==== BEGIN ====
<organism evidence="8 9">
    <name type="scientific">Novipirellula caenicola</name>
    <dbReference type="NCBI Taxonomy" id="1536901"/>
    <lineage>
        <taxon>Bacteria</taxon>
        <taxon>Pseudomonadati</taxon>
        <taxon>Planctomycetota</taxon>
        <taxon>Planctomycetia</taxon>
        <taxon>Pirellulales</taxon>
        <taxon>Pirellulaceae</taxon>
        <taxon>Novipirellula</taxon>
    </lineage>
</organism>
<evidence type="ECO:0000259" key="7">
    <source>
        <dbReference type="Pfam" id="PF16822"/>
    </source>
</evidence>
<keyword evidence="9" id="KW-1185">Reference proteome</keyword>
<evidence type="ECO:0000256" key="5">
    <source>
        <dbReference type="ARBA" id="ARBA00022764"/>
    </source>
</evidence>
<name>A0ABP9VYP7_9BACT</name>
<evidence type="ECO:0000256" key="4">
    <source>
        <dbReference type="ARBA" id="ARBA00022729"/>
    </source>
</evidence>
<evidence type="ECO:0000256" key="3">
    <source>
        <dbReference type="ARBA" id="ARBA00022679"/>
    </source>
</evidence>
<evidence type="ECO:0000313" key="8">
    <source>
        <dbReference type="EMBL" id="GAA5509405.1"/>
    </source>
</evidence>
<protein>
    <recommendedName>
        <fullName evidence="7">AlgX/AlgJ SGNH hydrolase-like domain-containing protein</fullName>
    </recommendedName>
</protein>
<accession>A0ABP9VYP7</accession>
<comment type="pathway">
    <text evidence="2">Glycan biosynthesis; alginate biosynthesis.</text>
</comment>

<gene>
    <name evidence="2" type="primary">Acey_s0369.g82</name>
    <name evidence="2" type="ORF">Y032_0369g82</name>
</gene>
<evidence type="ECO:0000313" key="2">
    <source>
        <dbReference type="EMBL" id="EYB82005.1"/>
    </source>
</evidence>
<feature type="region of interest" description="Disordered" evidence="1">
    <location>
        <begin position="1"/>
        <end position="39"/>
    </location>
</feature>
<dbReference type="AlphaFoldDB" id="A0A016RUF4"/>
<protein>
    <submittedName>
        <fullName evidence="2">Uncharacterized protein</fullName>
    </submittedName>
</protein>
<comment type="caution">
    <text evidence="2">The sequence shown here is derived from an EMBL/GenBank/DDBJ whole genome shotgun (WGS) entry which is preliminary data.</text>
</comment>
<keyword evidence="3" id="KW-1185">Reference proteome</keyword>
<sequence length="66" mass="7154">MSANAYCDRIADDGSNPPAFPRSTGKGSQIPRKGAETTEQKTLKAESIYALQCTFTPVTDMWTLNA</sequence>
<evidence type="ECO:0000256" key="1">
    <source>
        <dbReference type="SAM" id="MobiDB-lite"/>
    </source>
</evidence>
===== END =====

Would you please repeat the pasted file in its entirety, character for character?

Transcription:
<organism evidence="8 9">
    <name type="scientific">Novipirellula caenicola</name>
    <dbReference type="NCBI Taxonomy" id="1536901"/>
    <lineage>
        <taxon>Bacteria</taxon>
        <taxon>Pseudomonadati</taxon>
        <taxon>Planctomycetota</taxon>
        <taxon>Planctomycetia</taxon>
        <taxon>Pirellulales</taxon>
        <taxon>Pirellulaceae</taxon>
        <taxon>Novipirellula</taxon>
    </lineage>
</organism>
<evidence type="ECO:0000259" key="7">
    <source>
        <dbReference type="Pfam" id="PF16822"/>
    </source>
</evidence>
<keyword evidence="9" id="KW-1185">Reference proteome</keyword>
<evidence type="ECO:0000256" key="5">
    <source>
        <dbReference type="ARBA" id="ARBA00022764"/>
    </source>
</evidence>
<name>A0ABP9VYP7_9BACT</name>
<evidence type="ECO:0000256" key="4">
    <source>
        <dbReference type="ARBA" id="ARBA00022729"/>
    </source>
</evidence>
<evidence type="ECO:0000256" key="3">
    <source>
        <dbReference type="ARBA" id="ARBA00022679"/>
    </source>
</evidence>
<evidence type="ECO:0000313" key="8">
    <source>
        <dbReference type="EMBL" id="GAA5509405.1"/>
    </source>
</evidence>
<protein>
    <recommendedName>
        <fullName evidence="7">AlgX/AlgJ SGNH hydrolase-like domain-containing protein</fullName>
    </recommendedName>
</protein>
<accession>A0ABP9VYP7</accession>
<comment type="pathway">
    <text evidence="2">Glycan biosynthesis; alginate biosynthesis.</text>
</comment>

<gene>
    <name evidence="2" type="primary">Acey_s0369.g82</name>
    <name evidence="2" type="ORF">Y032_0369g82</name>
</gene>
<evidence type="ECO:0000313" key="2">
    <source>
        <dbReference type="EMBL" id="EYB82005.1"/>
    </source>
</evidence>
<feature type="region of interest" description="Disordered" evidence="1">
    <location>
        <begin position="1"/>
        <end position="39"/>
    </location>
</feature>
<dbReference type="AlphaFoldDB" id="A0A016RUF4"/>
<protein>
    <submittedName>
        <fullName evidence="2">Uncharacterized protein</fullName>
    </submittedName>
</protein>
<comment type="caution">
    <text evidence="2">The sequence shown here is derived from an EMBL/GenBank/DDBJ whole genome shotgun (WGS) entry which is preliminary data.</text>
</comment>
<keyword evidence="3" id="KW-1185">Reference proteome</keyword>
<sequence length="66" mass="7154">MSANAYCDRIADDGSNPPAFPRSTGKGSQIPRKGAETTEQKTLKAESIYALQCTFTPVTDMWTLNA</sequence>
<evidence type="ECO:0000256" key="1">
    <source>
        <dbReference type="SAM" id="MobiDB-lite"/>
    </source>
</evidence>